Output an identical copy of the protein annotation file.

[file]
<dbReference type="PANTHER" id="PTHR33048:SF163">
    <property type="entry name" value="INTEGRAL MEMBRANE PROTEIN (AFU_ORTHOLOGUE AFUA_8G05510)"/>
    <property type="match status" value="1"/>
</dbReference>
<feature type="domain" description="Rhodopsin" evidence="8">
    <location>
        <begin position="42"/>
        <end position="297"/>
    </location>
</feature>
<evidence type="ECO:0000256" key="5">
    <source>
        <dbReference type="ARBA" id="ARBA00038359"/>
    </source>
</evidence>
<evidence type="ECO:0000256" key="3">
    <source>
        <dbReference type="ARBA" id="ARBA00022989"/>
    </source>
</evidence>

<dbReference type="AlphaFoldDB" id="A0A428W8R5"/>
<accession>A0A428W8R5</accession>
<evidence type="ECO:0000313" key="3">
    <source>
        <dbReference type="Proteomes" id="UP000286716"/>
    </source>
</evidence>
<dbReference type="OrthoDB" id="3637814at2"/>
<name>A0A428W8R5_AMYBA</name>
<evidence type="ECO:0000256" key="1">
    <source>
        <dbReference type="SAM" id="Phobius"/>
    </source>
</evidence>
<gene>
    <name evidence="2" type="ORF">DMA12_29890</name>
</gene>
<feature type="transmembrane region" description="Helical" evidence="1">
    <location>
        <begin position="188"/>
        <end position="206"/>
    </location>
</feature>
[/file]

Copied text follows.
<dbReference type="PANTHER" id="PTHR33048:SF163">
    <property type="entry name" value="INTEGRAL MEMBRANE PROTEIN (AFU_ORTHOLOGUE AFUA_8G05510)"/>
    <property type="match status" value="1"/>
</dbReference>
<feature type="domain" description="Rhodopsin" evidence="8">
    <location>
        <begin position="42"/>
        <end position="297"/>
    </location>
</feature>
<evidence type="ECO:0000256" key="5">
    <source>
        <dbReference type="ARBA" id="ARBA00038359"/>
    </source>
</evidence>
<evidence type="ECO:0000256" key="3">
    <source>
        <dbReference type="ARBA" id="ARBA00022989"/>
    </source>
</evidence>

<dbReference type="AlphaFoldDB" id="A0A428W8R5"/>
<accession>A0A428W8R5</accession>
<evidence type="ECO:0000313" key="3">
    <source>
        <dbReference type="Proteomes" id="UP000286716"/>
    </source>
</evidence>
<dbReference type="OrthoDB" id="3637814at2"/>
<name>A0A428W8R5_AMYBA</name>
<evidence type="ECO:0000256" key="1">
    <source>
        <dbReference type="SAM" id="Phobius"/>
    </source>
</evidence>
<gene>
    <name evidence="2" type="ORF">DMA12_29890</name>
</gene>
<feature type="transmembrane region" description="Helical" evidence="1">
    <location>
        <begin position="188"/>
        <end position="206"/>
    </location>
</feature>